FEATURE: Eradication of Yaws, disease that ‘begins where roads end,’ is within sight, says WHO doctor in new film

12 July 2016

When Dr. Oriol Mitjà, a Spanish technical adviser for the United Nations World Health Organization (WHO), arrived in Lihir Island, Papua New Guinea, he expected to stay only a month. But after meeting hundreds of children covered in debilitating lesions, he stayed on, found a cure for their ailment, and spurred an international campaign that, if successful, will lead to the eradication of only the second disease in history.

“Yaws is an infection caused by a bacteria that is transmitted by direct contact,” Dr. Mitjà told the UN News Centre yesterday in an interview at the UN Headquarters in New York.

Transmitted by skin contact, the disease affects mostly children between the ages of five and 15, and appears as multiple lesions which eat away at faces, arms and hands, and deepen to the bones, disfiguring the child. Yaws is part of a family of disabling disease that affect the skin – along with leprosy – preventing children from attending school and placing an undue economic burden on local communities.

Incidents of the disease were 95 per cent decreased by 1970, but tens of thousands of people in 13 tropical countries in Africa, Asia and the Pacific, and Central America continue to battle with the disease today.

“Yaws is a neglected tropical disease,” said Dr. Mitjà. “It affects the communities in rural and remote areas, which do not have access to media and to policy decision-making people. So no one cares about them.”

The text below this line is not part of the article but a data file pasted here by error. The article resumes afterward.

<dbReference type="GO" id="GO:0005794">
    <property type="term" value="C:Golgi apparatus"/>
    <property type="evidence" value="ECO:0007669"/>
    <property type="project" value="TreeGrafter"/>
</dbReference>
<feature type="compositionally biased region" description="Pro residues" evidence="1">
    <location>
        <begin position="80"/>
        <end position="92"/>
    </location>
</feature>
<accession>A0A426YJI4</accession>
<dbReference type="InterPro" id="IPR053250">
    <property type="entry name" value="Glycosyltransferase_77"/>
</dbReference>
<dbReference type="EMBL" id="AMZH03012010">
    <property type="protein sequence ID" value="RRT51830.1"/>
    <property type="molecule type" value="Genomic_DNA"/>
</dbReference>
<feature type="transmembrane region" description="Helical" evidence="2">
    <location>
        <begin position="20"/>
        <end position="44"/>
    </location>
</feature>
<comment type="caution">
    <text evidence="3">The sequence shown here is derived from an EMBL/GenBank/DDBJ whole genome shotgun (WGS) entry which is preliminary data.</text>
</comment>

These people live “where the roads end” and where extreme poverty begins, and with it overcrowding, a lack of sanitation and few opportunities for medical services.

This unsettling phrase is also the name of a new documentary film by director Noemí Cuní and her crew, which highlights Dr. Mitjà’s crusade to eradicate Yaws.

“What really moved us to do the documentary was the strength of the doctor. His conviction with his mission of helping all people in the world, and his iron will in fighting and researching until he found this cure that affects mainly children,” Ms. Cuní said ahead of a screening of the film.

The cure, as it turned out, was medically simple – one tablet of an inexpensive antibiotic, Azithromycin. The cost to provide these tablets to 40 million people who need them is about $300 million. Raising this amount is part of a WHO campaign to eradicate Yaws by 2020. If successful, it will only be the second human disease eradicated in history, after small pox.

“Many people are going to discover this disease and I think the documentary can move them to help and try to raise the funding,” said Ms. Cuní.

Mr. Mitjà was only 29 years old when he arrived in Lihir Island, and he had never seen Yaws before.

“Changing something at the local level is changing the world,” Mr. Mitjà said in the trailer to the film. “Our experience at the local level can be extrapolated to other areas. It can have an international impact. The effort of my team, my efforts, can make a difference.”

 

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